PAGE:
As a result, Feast or Famine is restricted to balance the appeal of the Fire role against those of other roles, but without entirely taking away one of the role's biggest draws.
Rebuild and Iron Mine
When Iron Mine (Meditations on the Ephemeral, 103) was put on the Restricted List, it was done so to take away some of the Crab Clan’s ability to keep characters on the table indefinitely, especially when combined with Charge! (Core Set, 210).
There were many reasons that Iron Mine was more powerful than Reprieve (Core Set, 132), the other obvious choice, but a major element of that was Rebuild (Core Set, 136), which could allow Iron Mine to enter play for free at the end of the conflict phase. However, Rebuild offers players much more than just its interaction with Iron Mine, and the ability of this free event to supply Crab players with an effective toolbox of holdings has already begun to prove effective.
As this flexibility will only expand as the card pool grows, Rebuild is being restricted in Iron Mine’s stead.
Guest of Honor
At the 2018 Winter Court World Championships, the Crane were the clan that advanced the most players to the Day 2 single elimination event, and their champion claimed the ultimate victory as Erik Baalhuis was named Shogun.
As the Crane have proven to be highly effective and have not so far had any cards added to the Restricted List, we are restricting Guest of Honor (Core Set, 51) to give Crane players an additional choice during deckbuilding and to maintain balance with the other clans as they face the addition of new cards to the Restricted List.
Niten Master and Void Fist
In the leadup to the 2018 Winter Court World Championships, the Dragon and Scorpion Clans were perceived to be the strongest in the game. In many ways, this perception was also reflected in the tournament's results, as the Dragon and Scorpion were the only two clans with more than one player represented in the Top 8.
Dragon’s access to powerful cards is not limited by deck archetype—the early-game potency of Niten Master (Core Set, 64) allows them to get ahead in the early part of the game, while powerful Monk cards fueled by Togashi Mitsu (All and Nothing, 86) allow them to stay ahead in the later part of the game.
Importantly, Dragon decks are not broken up by deck archetype. Because of the synergy between Mountain’s Anvil Castle (Core Set, 3) and attachments such as Seal of the Dragon (Meditations on the Ephemeral, 114) and Fine Katana (Core Set, 200), the more Weapons-focused attachment deck can also use all of the powerful payoffs—Sacred Sanctuary (Breath of the Kami, 2) and Void Fist (All and Nothing, 94)—for the Monk-focused event deck.
In order to break up these decks, we have chosen to restrict the two most powerful payoffs of each deck so they cannot be run together: Niten Master and Void Fist.
Isawa Tadaka and Against the Waves
Phoenix is a powerful clan, but its power comes from the combination of effects rather than single haymakers… with Isawa Tadaka (Disciples of the Void, 10) as the exception.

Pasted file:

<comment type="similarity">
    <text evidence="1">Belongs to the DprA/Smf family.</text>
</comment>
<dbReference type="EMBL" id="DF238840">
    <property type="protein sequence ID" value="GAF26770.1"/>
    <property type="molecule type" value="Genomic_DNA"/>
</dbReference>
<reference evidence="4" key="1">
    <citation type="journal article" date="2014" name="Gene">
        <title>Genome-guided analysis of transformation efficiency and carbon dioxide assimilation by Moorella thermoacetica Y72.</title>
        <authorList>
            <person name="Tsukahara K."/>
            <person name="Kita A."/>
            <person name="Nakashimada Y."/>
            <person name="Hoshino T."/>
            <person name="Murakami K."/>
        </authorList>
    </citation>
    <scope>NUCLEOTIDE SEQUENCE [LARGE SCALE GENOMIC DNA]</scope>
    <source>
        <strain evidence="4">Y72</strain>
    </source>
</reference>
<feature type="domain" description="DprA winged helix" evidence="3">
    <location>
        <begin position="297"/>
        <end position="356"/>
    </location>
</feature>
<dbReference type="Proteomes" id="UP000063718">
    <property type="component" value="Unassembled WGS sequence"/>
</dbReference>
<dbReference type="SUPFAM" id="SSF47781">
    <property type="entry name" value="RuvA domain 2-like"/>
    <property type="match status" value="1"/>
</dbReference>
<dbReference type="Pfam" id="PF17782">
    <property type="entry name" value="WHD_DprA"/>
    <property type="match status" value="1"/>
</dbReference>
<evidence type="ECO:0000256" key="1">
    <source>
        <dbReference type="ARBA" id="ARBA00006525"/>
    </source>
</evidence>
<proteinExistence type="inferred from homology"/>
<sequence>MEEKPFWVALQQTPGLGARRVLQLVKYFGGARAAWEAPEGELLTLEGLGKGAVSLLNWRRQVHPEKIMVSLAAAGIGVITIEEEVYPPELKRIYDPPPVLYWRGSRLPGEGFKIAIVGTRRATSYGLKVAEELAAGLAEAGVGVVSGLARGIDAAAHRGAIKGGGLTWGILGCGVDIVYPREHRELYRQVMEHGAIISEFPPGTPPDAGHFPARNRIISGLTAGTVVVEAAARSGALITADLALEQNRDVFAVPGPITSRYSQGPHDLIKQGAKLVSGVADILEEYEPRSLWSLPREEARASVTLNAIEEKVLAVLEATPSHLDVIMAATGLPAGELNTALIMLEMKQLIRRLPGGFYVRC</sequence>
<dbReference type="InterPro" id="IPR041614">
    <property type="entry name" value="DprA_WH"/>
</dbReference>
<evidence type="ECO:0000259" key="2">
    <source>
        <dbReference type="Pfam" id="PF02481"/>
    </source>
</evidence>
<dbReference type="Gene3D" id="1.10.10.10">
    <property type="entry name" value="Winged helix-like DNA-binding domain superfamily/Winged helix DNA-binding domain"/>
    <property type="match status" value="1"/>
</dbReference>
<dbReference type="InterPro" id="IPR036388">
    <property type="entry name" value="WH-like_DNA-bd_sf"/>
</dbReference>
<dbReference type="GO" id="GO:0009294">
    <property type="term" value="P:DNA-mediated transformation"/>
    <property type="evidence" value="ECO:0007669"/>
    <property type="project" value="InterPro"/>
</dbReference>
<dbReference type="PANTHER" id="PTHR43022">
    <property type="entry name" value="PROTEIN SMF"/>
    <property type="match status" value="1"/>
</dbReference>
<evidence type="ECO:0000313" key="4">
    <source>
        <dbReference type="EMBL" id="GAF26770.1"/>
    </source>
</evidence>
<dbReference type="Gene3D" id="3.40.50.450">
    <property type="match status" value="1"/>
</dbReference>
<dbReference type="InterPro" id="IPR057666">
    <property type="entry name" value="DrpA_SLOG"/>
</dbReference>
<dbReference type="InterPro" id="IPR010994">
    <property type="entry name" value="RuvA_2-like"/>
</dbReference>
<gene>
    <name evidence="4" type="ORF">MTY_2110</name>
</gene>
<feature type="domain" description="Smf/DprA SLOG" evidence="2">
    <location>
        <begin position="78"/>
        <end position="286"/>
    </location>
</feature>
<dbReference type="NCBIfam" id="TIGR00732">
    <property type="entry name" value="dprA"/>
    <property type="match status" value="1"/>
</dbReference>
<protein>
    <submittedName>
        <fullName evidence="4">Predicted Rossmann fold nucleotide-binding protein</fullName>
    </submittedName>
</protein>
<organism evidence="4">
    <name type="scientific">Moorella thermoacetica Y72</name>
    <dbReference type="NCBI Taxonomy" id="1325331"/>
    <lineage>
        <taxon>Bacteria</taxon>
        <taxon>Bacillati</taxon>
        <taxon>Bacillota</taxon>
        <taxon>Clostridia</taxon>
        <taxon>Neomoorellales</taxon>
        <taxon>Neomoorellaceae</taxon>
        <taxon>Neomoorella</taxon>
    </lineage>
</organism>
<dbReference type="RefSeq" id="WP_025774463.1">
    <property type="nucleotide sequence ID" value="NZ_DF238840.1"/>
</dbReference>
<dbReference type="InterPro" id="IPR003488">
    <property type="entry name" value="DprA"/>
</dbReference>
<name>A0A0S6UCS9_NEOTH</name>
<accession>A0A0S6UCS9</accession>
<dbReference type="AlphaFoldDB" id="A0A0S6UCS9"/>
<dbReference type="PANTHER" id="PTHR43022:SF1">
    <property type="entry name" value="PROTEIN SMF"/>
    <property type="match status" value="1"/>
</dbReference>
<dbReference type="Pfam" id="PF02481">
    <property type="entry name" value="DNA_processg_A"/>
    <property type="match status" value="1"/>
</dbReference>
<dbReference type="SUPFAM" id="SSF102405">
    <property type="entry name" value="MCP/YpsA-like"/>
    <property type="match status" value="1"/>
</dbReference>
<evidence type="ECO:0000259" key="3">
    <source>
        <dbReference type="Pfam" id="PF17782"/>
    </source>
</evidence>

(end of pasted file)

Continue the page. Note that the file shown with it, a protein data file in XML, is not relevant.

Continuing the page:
When Against the Waves (Core Set, 177) was initially restricted, it was because Kyūden Isawa (Disciples of the Void, 1) allowed players to play this potent readying event up to six times in a single game. However, it took the card away from other clans, who may want to play Against the Waves with their own shugenja.
By restricting Isawa Tadaka in place of Against the Waves, we retain the viability of the Phoenix Clan's Kyūden Isawa decks, while other clans will now have more reason to consider playing Against the Waves.
Young Rumormonger and A Fate Worse than Death
The Scorpion Clan was easily the dominant clan throughout most of the Toshi Ranbo Kotei Series and was potent enough at the 2018 Winter Court World Championships to elevate two players to the Top 8, with one competing in the finals. The clan's persistence at the top of the tournament scene and the ongoing success of its strategies prompted us to introduce a measure of the change that flows through all of Legend of the Five Rings: The Card Game, and we elected to balance the Scorpion against the other clans by restricting two of their cards.
A Fate Worse than Death (Fate Has No Secrets, 98) is one of the strongest tools available to the Scorpion, and it allows them to reactively control the game.
While the card is fairly costed at four fate, its existence allows Scorpion players to lean into their reactive nature, using A Fate Worse than Death to shut down powerful attacks if necessary and playing out powerful conflict characters such as Bayushi Kachiko (Into the Forbidden City, 56) if not. Restricting this card will apply an additional opportunity cost to running the staple cards of the Scorpion clan.
Young Rumormonger was restricted due to its ability to shore up the Scorpion Clan's weaknesses.
A big part of the clan’s strategy is to dishonor key enemy characters to weaken them and dishonor their own characters to use powerful effects. The primary game mechanic that allows players to fight against a dishonor-heavy strategy like Scorpion’s is to honor characters, whether by card effects or by resolving the fire ring.
With Young Rumormonger on the table, the opponent cannot effectively honor the characters that they need to honor in order to fight against the Scorpion's primary strategy. In addition, it allows Scorpion to dishonor their own characters with even less risk than normal, as they can ensure that their dishonor status tokens end up on the least relevant character at any given time.
Mono No Aware
The sentiments of mono no aware run deep through all of Legend of the Five Rings: The Card Game, and the Rules Reference is a part of this. As a living document, the Rules Reference changes to reflect how the game and its players learn and grow. As developers, we use these changes to promote the game's long-term health, and I look forward to seeing how all of you respond to the most recent updates in the tournaments to come!